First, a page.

Open Meeting Law bill may die in Senate

Siddoway

BOISE — A bill to expand the Idaho Open Meeting Law to include state boards or commissions created by executive order, which passed the House on a 70-0 vote last week, likely won’t get a Senate hearing this week.

Senate State Affairs Chairman Jeff Siddoway, R-Terreton, said Monday that he’s not planning to schedule a hearing on HB 273. Siddoway said the Senate GOP leadership asked him to put a hold on the bill at the behest of the governor’s office. Without a Senate hearing, the bill would die for this year.

Siddoway said he was told that the governor’s office is concerned about groups dealing with cybersecurity, picking winners of the Idaho Medal of Achievement, dealing with workforce development incentives for companies, and military advocacy.

“They were looking for some kind of a way to eliminate them from the Open Meetings Law,” Siddoway said. “I’m certainly not pushing that bill to make changes, and I don’t know that it’s all-important this year, or whether we’ll try to get these ironed out and go another year. Unless somebody comes and has to have that, I’m inclined to just let it stay there.”

Among state boards and commissions that haven’t been following the law are such major groups as the Idaho Criminal Justice Commission, a 25-member panel that meets 10 times a year and has eight subcommittees; that commission was created by an executive order in 2005. The Idaho Open Meeting Law requires that public bodies give notice of their meetings and post agendas in advance; allow the public to attend; and keep publicly available minutes of their actions.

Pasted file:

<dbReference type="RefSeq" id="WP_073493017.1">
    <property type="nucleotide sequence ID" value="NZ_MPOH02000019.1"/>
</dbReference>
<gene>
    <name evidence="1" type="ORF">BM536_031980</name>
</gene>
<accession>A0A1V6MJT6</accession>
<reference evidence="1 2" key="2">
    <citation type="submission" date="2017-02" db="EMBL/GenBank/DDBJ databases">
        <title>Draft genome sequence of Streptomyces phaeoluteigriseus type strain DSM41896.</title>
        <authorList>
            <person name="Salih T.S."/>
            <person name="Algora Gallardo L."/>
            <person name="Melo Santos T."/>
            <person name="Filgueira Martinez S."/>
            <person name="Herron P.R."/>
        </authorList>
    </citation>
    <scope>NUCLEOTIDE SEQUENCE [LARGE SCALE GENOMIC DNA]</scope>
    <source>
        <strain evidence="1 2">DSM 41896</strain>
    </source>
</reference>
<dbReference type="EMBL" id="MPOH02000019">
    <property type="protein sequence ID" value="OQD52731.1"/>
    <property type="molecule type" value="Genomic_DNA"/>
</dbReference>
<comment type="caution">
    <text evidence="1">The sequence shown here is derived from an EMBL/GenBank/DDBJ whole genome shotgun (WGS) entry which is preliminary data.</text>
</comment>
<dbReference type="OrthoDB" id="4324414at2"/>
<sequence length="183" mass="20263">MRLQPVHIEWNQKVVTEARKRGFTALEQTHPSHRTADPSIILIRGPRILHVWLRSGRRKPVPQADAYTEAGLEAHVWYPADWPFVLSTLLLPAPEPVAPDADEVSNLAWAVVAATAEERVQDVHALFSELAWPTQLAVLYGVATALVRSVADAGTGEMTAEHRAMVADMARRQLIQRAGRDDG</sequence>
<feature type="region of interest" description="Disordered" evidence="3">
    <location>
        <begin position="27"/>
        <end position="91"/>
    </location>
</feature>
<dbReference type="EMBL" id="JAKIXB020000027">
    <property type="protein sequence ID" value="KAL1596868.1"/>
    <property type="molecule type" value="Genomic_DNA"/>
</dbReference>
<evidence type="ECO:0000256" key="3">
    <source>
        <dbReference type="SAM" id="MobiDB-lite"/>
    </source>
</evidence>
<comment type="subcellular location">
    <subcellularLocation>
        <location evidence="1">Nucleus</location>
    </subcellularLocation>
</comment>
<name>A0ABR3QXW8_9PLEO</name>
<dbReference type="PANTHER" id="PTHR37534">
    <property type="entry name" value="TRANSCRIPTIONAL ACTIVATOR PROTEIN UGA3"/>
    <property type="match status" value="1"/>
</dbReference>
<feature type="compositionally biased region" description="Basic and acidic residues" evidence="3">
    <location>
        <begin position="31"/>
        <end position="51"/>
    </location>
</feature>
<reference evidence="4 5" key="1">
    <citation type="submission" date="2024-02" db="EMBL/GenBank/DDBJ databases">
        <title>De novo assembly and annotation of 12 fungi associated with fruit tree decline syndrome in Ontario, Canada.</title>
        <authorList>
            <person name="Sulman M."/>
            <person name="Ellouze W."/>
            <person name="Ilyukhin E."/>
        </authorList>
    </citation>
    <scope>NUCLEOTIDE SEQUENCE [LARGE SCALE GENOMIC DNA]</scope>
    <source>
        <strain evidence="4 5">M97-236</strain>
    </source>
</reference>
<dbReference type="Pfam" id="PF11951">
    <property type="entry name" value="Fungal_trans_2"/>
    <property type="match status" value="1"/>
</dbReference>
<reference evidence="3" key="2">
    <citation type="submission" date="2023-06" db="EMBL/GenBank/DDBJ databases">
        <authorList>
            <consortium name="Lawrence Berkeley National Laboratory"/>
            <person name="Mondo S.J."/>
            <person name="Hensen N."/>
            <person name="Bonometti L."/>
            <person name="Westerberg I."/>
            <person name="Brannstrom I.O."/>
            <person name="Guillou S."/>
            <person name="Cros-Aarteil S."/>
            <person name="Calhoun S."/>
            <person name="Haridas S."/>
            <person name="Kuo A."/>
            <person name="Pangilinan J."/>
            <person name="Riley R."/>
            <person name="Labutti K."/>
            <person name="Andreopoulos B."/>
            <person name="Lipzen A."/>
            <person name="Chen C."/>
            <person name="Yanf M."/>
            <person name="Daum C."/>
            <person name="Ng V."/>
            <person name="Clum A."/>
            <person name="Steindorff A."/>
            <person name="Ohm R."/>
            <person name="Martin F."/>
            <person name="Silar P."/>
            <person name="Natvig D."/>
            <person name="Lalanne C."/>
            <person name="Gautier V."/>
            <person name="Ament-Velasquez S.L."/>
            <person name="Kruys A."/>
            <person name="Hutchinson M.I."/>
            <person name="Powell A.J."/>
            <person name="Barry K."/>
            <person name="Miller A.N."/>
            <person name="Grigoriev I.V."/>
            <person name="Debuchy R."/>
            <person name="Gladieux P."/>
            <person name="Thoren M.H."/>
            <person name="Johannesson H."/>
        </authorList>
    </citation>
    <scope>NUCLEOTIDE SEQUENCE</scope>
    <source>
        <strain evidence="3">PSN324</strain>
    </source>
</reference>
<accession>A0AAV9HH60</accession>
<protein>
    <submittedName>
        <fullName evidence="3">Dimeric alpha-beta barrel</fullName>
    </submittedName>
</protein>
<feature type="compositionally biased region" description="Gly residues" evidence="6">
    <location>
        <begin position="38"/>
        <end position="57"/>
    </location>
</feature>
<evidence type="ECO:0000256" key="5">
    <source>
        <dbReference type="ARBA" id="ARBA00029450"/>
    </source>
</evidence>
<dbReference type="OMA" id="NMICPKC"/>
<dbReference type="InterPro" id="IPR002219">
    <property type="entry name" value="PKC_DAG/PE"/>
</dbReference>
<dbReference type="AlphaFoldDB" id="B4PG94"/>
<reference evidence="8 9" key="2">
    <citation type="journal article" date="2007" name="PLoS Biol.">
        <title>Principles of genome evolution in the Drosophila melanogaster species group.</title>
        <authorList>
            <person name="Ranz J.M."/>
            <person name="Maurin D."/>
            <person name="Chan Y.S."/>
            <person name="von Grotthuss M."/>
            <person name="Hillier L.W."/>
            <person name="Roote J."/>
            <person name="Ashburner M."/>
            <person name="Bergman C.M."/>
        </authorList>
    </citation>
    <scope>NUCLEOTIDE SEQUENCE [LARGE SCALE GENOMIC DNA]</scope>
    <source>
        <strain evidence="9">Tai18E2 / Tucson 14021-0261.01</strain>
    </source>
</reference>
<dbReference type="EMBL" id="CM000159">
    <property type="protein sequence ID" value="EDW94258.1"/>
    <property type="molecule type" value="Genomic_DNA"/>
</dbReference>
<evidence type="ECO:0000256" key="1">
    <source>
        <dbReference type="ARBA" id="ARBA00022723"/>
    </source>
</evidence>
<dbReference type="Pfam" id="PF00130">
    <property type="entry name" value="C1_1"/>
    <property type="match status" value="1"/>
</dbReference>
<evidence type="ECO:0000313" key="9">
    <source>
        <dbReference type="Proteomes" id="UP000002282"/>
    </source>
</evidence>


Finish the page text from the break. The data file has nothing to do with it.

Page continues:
Jon Hanian, spokesman for Gov. C.L. “Butch” Otter, said, “This office is not, on principle, opposed to what this legislation is attempting to do. … In fact, many of these boards and commissions already adhere to the spirit as well as the letter of the law — open meetings — even though its applicability to them is not mandated in code.

“However we are concerned about some of the unintended consequences, particularly as it relates to sensitive information that is central to some of them.”

Hanian and Cally Younger, attorney for the governor, cited the Cybersecurity Task Force as a prime example.

“There’s good reason why they’re not open to the public, and some of the things they want to keep private don’t fit clearly into the executive session” provisions of the Idaho Open Meeting Law, Younger said. That panel deals with sensitive information regarding vulnerability of state data to hacking, she said.

Some state boards and commissions do comply with the Open Meeting Law, Younger said. But, she said, “We wanted time to reach out,” and determine which ones already comply, which don’t, why not, and what it would take to bring them into compliance.

Younger said some state commissions are obscure and lack staff; all are all-volunteer.

“It’s an education thing,” Hanian said. “We have to do our due diligence.”

He added, “We owe it to them to do that. These are good civil servants that are volunteering their time.”

Younger said waiting over the interim would “give us enough time to go back to all of these different entities. It may well be most of them are just fine.”

“That’s where we’d like to go,” she said. “Meanwhile, we’re encouraging commissions and task forces to comply where they can.”

When the bill passed the House, its sponsor, House State Affairs Chairman Tom Loertscher, R-Bone, said the most common reaction he got to the proposal was that people were surprised those boards didn’t fall under the law already.

This article was originally published as a pair of blog posts by The Spokesman-Review.